Another awesome week at the UBC Farm!
Posts Tagged ‘garlic’
Most people associate July bounty with fresh summer fruit but in my opinion, fresh garlic is the most glorious market treasure. (No disrespect to the fruit; apricots and berries are a close second!) We’ve been harvesting garlic over the last three weeks — selling some fresh at the market by the wheelbarrow-full and curing the rest.
Now if you’re wondering what other parts of the garlic plant are edible, how to cure and store it or what to use your fresh garlic for, read on!
The Harvest Breakdown
Since garlic is planted in the Fall, the first harvest is actually in early spring. Garlic greens, around a foot tall, can be used like scallions. The second harvest is late June/early July when the scapes are ready. Scapes are the delicious, curly flower stalks on hardneck varieties. The third harvest, and main event, is of the bulb itself.
Curing & Storage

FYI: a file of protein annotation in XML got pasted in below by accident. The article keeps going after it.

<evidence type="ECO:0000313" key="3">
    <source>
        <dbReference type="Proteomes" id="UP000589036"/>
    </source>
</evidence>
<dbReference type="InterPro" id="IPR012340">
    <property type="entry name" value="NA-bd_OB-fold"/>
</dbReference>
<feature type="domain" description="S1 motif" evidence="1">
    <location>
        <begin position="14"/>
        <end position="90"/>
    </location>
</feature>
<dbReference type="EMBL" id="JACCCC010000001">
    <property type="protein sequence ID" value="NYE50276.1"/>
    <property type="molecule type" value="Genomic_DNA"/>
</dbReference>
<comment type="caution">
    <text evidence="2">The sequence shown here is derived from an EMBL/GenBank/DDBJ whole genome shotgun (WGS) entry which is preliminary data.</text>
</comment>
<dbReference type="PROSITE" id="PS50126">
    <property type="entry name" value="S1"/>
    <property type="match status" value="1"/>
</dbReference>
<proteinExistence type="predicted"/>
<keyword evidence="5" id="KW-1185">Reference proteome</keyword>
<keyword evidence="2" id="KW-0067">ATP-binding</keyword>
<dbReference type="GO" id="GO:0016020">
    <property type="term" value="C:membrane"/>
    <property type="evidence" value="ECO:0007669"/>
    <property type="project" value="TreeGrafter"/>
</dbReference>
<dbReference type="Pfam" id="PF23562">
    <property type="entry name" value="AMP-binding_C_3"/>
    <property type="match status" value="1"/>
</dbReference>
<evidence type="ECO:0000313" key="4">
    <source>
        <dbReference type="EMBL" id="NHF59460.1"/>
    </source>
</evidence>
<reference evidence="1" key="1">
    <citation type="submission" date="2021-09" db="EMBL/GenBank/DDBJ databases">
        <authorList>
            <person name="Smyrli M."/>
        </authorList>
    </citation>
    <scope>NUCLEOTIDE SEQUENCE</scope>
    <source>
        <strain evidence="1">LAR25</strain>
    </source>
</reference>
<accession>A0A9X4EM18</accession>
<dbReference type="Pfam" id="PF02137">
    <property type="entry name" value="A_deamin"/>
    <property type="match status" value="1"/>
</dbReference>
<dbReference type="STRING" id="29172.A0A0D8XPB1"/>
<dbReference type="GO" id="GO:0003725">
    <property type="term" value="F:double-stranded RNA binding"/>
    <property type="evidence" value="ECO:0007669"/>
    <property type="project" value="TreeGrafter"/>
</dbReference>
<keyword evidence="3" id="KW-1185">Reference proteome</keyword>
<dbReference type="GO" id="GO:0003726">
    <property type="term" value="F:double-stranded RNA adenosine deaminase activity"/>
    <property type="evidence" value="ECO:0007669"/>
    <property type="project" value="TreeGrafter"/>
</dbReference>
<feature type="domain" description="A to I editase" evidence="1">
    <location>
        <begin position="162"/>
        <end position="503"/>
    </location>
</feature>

Curing prepares garlic for winter storage. It’s the process of allowing excess moisture in the bulb to dry turning the outer skin into a protective papery covering, preventing molding, and sealing in the aromatic oils. We’ve been curing our garlic by hanging bunches in dry, well-ventilated sheds away from direct sunlight. In about two weeks’ time, they’ll be ready! After curing, garlic is best stored in a cool (but not refrigerated), dark, relatively dry environment.
Recipe: Garlic Arugula Linguine
200 grams dried linguine pasta
5-6 cups washed arugula greens, coarsely chopped
4 Tbsp extra virgin olive oil
1/3 cup sunflower seeds, shelled
2 garlic scapes, chopped
1 small bulb fresh garlic, peeled and chopped
1/2 lemon, juiced
1/3 cup toasted walnuts, chopped
salt and pepper, to taste
1/2 tsp fresh savory, chopped
1/2 tsp fresh oregano, chopped
1/4 cup nutritional yeast
Start cooking linguine as directed on package. Preheat frying pan to medium heat, add 2 Tbsp olive oil and saute sunflower seeds, garlic scapes, garlic and fresh herbs until golden and aromatic.
When linguine is ready, strain pasta and incorporate the remaining 2 Tbsp olive oil and arugula. Toss in sauteed garlic mixture, lemon juice, walnuts, salt, pepper and nutritional yeast. Plate and enjoy!
Yum! Green, un-cured garlic is for sale today at the market.
I’m excited to say we’ve reached a milestone: this is our 100th post on the Friends of the Farm blog. Thanks for keeping up with us over this first year of writing. We’re looking forward to sharing many more beautiful, bountiful seasons with you.